From my understanding, On’s speedboard works on the same principle as the springboard in Nike’s Vaporfly 4%, but at a lower price point for the consumer.
When I did a sprint with the Cloudstratus, I did feel like I was using less energy, and that was a good feeling.
I wore the Cloudstratus for an entire week, bookending my initial trial period with a run and walking around in them the rest of the time.
During my initial short run, the back of the shoes felt very comfortable, but I did not notice much for the front. As I wore them more, however, the comfort level increased.
I don’t know if it’s because I was getting used to the built-in speedboard or On’s fusion of the first four rows of Cloudtec pockets, but I grew more at ease wearing them at work.
I tend to walk a lot at work. In fact, I think if On made the Cloudstratus without the speedboard, these would be the ideal work shoes for a lot of people who stand or walk during their day.
I don’t think I will wear the Cloudstratus without socks, though. I can do that with the On Cloud, the On Cloud Edge (Terry), and even the Cloudswift, but might be one where I keep my socks on.
This is the heaviest pair of On running shoes that I own. The Helion superfoam may be lightweight, and the upper is very light, but my size US men’s shoes weigh in at 11.7 or 337 grams per shoe.
Compared to my regular On Cloud sizes that weigh less than 8.5 ounces, it does sound like the Cloudstratus would bog a runner down.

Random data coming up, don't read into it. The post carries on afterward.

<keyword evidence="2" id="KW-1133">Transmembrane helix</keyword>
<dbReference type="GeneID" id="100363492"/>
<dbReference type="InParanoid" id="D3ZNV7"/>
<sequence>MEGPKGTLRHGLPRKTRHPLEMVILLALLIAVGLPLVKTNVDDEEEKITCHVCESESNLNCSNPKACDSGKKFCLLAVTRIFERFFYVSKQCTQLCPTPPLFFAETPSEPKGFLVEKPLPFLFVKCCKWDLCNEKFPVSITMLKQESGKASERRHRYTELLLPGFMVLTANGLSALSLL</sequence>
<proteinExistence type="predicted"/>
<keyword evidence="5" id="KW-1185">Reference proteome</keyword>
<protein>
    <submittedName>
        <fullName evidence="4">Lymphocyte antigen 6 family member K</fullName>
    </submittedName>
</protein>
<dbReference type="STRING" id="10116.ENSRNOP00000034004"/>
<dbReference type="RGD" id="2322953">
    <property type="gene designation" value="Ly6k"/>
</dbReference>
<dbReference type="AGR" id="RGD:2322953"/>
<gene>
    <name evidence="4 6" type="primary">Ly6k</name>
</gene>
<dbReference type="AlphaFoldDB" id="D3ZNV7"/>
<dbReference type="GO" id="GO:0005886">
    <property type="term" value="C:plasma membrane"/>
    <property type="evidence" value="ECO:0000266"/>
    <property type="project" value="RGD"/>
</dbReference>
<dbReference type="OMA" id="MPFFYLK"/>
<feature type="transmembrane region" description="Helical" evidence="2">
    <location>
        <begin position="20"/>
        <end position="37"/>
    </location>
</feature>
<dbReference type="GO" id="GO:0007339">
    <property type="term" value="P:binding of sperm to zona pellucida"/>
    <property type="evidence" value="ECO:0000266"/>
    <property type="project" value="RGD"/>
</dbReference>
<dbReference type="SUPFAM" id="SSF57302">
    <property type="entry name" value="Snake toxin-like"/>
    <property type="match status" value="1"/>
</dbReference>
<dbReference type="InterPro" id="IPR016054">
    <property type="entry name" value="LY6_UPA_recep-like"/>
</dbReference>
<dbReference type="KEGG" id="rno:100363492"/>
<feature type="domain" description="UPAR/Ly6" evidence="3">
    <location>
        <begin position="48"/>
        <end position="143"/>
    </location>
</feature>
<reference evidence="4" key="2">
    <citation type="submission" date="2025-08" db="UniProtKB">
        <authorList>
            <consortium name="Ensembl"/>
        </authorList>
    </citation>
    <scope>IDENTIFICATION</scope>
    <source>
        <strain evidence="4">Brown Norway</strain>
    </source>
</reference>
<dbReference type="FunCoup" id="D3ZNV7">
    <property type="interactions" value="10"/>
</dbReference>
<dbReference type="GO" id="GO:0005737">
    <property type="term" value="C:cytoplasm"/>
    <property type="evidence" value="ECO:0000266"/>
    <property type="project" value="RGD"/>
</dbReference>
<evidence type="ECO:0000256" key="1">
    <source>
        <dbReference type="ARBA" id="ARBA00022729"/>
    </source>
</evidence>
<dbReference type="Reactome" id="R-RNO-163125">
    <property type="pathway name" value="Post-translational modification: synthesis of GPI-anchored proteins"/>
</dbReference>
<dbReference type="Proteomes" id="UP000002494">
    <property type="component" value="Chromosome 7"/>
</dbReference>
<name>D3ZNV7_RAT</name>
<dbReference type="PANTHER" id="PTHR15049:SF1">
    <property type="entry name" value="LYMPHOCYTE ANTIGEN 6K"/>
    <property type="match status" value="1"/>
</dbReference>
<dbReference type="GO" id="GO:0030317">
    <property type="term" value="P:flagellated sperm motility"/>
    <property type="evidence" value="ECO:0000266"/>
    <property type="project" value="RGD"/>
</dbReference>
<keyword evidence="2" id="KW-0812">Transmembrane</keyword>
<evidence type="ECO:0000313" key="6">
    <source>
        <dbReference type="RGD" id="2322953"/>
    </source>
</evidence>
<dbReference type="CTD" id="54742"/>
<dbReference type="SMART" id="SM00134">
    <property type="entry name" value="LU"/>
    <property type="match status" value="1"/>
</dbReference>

I suspect the extra weight comes from the speedboard and the asymmetric hardened back of the shoe.
I really like On’s Cloudstratus, but I still have a few reservations before completely recommending these shoes to future users.
The limited color choices is a more aesthetic issue, but the main concern stems from the On Cloudswift.
Several people I know who own Cloudswift, even I with my pair of Cloudswift after three months of usage, noticed holes and tears developing on the inside heel area.
In some cases, these are also found along the top of the back heel of the shoe.
While my personal Cloudswift shoes’ holes are small, having the fabric break down and tear after only three months is a major issue for a lot of runners, especially when the shoes cost 149.99 USD.
So, the potential for the 169.99 USD Cloudstratus shoes developing the same holes in the heel area exists. That is why I still recommend trying out the shoes first.
On does provide excellent customer service, and they have replaced my friends’ Cloudswift torn shoes.
And, if these Cloudstratus undergo the same problem, I will most likely use the On customer service to replace the shoes as well.
If you can get past the possible cosmetic issue, these shoes are great on the feet.